“Steel was more precious than iron,” Hummel notes, and blacksmiths would often fuse steel cutting surfaces onto shafts of iron. Metal was also often reused—why else would a steel rapier blade with fancy engravings (perhaps broken in battle) be repurposed into a Dominy chisel?
A few days after my visit with Hummel, I drive to Hill’s Auction in Landenberg for a different type of rummaging at their every-other-week auction. I’m more in a looking mode than a bidding one, wanting to explore Hill’s farm sheds and tractor barns, where items are laid in lots on benches and tables. I’m curious to see how many tools similar to those in the Dominy Shop have been gleaned from the region’s farmhouses and wood sheds.
It’s a chilly day, but dozens of browsers have shown up, many of them sipping coffee from Hill’s refreshments counter. The furniture auction will be held in a different building tomorrow, so most of the counters are filled with bric-a-brac, books, vinyl record albums, used clothing, and modern household devices hoping for an owner who will give them a second or third life.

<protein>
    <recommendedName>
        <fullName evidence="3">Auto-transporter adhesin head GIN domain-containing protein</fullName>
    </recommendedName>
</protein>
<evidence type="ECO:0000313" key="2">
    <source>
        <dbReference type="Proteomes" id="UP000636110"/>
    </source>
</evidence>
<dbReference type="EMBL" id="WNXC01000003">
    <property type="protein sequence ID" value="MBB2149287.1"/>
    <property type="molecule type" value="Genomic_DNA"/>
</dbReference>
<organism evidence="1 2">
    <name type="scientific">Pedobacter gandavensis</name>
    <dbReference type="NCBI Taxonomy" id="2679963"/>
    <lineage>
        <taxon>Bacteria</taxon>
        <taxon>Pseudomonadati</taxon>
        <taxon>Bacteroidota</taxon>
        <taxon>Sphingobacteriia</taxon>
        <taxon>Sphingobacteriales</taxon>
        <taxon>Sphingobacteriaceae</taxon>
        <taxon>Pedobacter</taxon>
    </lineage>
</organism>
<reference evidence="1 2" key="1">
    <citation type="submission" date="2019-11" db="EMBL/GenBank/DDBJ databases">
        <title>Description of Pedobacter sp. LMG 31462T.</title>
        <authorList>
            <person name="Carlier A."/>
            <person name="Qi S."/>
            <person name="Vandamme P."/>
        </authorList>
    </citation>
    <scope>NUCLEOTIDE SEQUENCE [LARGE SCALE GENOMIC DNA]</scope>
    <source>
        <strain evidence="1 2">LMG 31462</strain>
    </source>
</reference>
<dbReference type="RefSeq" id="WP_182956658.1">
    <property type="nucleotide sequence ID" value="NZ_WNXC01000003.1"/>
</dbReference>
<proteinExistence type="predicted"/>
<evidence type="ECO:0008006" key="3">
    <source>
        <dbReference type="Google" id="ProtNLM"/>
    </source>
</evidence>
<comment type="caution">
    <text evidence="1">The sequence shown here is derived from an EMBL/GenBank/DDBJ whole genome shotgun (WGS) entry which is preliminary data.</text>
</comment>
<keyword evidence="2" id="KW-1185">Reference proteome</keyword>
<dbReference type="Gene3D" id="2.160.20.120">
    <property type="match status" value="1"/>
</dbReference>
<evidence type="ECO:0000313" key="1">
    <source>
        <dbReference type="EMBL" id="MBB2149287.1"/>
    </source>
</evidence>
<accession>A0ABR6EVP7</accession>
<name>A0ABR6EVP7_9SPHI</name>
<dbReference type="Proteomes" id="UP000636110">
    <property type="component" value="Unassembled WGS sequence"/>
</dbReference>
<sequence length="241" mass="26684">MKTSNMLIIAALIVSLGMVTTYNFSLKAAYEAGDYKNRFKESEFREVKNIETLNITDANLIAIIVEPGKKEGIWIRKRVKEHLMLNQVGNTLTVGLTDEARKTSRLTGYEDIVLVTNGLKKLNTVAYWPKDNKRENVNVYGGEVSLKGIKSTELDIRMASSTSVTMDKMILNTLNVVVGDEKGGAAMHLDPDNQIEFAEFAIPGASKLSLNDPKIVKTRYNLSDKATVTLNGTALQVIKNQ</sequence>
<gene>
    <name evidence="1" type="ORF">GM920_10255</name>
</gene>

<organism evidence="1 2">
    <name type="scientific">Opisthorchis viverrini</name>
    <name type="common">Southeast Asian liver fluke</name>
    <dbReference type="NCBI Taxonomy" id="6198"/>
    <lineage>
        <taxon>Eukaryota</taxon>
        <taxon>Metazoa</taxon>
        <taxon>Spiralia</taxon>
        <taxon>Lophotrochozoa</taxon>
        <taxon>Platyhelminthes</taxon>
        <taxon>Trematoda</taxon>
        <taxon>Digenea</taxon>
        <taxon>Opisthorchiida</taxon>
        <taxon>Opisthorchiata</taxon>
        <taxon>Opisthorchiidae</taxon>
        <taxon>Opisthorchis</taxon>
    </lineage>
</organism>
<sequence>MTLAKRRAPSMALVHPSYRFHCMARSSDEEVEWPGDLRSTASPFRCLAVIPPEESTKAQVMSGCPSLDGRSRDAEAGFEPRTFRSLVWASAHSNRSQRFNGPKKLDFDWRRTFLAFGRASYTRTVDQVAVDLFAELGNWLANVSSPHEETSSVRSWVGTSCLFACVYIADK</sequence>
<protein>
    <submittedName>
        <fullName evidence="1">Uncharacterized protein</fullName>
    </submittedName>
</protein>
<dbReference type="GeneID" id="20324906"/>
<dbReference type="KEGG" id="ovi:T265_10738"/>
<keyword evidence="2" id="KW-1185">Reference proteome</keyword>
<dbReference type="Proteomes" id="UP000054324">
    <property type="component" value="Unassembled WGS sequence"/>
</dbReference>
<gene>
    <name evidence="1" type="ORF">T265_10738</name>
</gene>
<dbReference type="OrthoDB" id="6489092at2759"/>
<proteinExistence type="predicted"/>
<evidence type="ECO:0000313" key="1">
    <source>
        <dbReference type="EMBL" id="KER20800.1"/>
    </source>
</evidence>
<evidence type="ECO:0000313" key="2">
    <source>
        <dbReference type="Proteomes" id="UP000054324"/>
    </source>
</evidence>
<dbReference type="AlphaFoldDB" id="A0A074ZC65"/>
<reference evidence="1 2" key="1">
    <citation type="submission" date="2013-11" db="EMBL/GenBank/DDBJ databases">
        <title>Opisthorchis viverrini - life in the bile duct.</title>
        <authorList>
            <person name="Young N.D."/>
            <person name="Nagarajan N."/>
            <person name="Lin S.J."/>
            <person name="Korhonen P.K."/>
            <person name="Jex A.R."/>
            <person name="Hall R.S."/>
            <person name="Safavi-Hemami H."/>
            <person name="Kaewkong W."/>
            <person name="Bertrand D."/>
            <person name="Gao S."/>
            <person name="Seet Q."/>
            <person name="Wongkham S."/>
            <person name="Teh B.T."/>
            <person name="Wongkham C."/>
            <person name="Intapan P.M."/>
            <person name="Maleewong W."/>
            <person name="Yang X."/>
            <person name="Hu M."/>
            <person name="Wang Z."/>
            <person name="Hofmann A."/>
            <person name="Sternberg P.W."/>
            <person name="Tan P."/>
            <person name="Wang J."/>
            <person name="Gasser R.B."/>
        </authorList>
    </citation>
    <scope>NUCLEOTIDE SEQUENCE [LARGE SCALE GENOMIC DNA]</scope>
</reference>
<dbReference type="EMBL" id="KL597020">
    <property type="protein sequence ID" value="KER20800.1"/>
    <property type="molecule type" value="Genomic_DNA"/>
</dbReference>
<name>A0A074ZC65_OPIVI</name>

In one building, the only items of interest to me are a few hammers and mallets, including a wooden one with a grid on one end and a cone head on the other. Another room adds nothing to my search. A third building once used to store farm equipment out of the cold promises to be more fruitful—at first. There are some old tool kits, but they’re mostly filled with automotive or plumbing tools, and they aren’t all that old anyway. The saws and other hand tools also look more used than old.